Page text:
Time, Salt and Community
MONTGOMERY-For three consecutive days last week, a flatbed truck from Turbotville pulled alongside the former Arrowlet factory on Bower Street Extension, its load covered with heavy black tarpaulins that were ratchet-cinched to the truck frame.
Immediately the driver and its occupants emerged from the truck interior and met with three men outside the building who’d been waiting for their goods. Once the tarps were pulled aside, gleaming green and purple-blushed heads heaped in cases were briefly admired before both sides jumped to action.
Inside the darkened factory, a forklift came to life and on it, Elmer Buck emerged, maneuvering the machine to the side of the truck. Twenty skids of cabbage-650 pounds each-were then hoisted from the flatbed and relocated to the building’s interior.
It was time to make sauerkraut-a major fundraiser for the Montgomery Lions Club. By the end of the third day, 25,000 pounds of cabbage had been received-enough to produce 60 barrels of the salty and sour delicacy, greatly appreciated here in Pennsylvania on New Year’s Day.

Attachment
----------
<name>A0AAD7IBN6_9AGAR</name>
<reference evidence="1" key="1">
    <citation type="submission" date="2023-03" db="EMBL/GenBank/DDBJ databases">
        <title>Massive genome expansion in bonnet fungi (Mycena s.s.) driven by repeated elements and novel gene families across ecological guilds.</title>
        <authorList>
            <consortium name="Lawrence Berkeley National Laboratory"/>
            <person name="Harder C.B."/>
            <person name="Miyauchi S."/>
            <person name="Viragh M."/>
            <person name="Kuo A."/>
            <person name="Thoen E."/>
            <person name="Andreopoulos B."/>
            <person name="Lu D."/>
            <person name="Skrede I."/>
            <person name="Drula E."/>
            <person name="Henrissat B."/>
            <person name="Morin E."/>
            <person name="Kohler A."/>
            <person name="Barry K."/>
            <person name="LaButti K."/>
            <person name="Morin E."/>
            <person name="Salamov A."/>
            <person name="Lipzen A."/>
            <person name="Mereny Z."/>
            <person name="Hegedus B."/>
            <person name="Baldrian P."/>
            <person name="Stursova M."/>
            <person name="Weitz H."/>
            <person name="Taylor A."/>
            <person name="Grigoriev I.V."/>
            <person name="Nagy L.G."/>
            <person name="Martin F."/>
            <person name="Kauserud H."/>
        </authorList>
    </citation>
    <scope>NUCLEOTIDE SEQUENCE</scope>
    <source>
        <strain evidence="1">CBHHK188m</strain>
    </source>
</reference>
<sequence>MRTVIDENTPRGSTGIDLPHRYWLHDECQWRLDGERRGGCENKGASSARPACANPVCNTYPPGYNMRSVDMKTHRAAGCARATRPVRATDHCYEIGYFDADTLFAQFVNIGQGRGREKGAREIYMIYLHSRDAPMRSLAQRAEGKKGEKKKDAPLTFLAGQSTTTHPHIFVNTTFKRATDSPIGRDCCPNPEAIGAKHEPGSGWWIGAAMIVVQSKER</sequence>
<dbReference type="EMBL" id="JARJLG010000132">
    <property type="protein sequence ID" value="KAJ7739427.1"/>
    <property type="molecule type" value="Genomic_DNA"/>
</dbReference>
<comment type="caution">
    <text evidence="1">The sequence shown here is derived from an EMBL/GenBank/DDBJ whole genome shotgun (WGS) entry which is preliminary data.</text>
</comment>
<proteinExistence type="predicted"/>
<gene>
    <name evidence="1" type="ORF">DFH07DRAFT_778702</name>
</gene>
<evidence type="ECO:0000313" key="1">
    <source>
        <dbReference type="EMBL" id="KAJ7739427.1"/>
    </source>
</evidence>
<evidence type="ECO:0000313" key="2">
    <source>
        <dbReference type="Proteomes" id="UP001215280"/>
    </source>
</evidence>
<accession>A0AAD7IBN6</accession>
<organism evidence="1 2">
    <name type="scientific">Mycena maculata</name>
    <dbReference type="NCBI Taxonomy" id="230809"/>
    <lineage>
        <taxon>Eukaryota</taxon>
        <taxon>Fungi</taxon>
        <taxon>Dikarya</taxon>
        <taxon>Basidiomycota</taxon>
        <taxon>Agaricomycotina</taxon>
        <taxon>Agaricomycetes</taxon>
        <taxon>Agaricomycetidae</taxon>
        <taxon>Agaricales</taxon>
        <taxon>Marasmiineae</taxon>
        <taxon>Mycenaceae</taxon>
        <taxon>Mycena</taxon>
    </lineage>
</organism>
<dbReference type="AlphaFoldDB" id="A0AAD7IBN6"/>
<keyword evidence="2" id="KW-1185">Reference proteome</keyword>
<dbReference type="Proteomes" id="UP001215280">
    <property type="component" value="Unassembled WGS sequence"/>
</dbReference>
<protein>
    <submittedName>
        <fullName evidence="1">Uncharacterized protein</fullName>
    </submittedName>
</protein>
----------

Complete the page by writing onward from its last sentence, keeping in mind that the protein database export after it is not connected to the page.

For three hours of each of those days, the leafy cruciferous is prepped by removing the core and thinly shredding the tender leaves in near-perfect precision. The host of men producing the kraut vary in age from nearly 80 years of age to teen-aged boys.
Members of the varsity football team, high school booster club and Boy Scout Troop No. 28 put their muscle into the stomping part of the procedure, Norman Kobe said. Kobe, chairman of the Montgomery Lion Club for the last 35 years, said many of the core members are aging, and his own health is declining, allowing the community to assist in the enterprise.
Because sauerkraut needs to ferment over the next six to eight weeks, time is the biggest factor in producing a tasty product. The addition of salt and pressure in the form of “stomping” reduces the finely shredded leaves into kraut, Kobe said.
Kobe, now 77, was a teen-aged boy himself when the first kraut fundraiser occurred 63 years ago. The chapter uses the monies to fund various projects and organizations in the community, including the annual Easter Egg hunt.
When fermentation is reached, the crisp kraut is packed into gallon and quart plastic containers and is available for purchase by the first week in December, Kobe said. The containers find their way into the local grocery stores, and members have also braved cold, seasonal elements and sold it on weekends outside storefronts prior to January.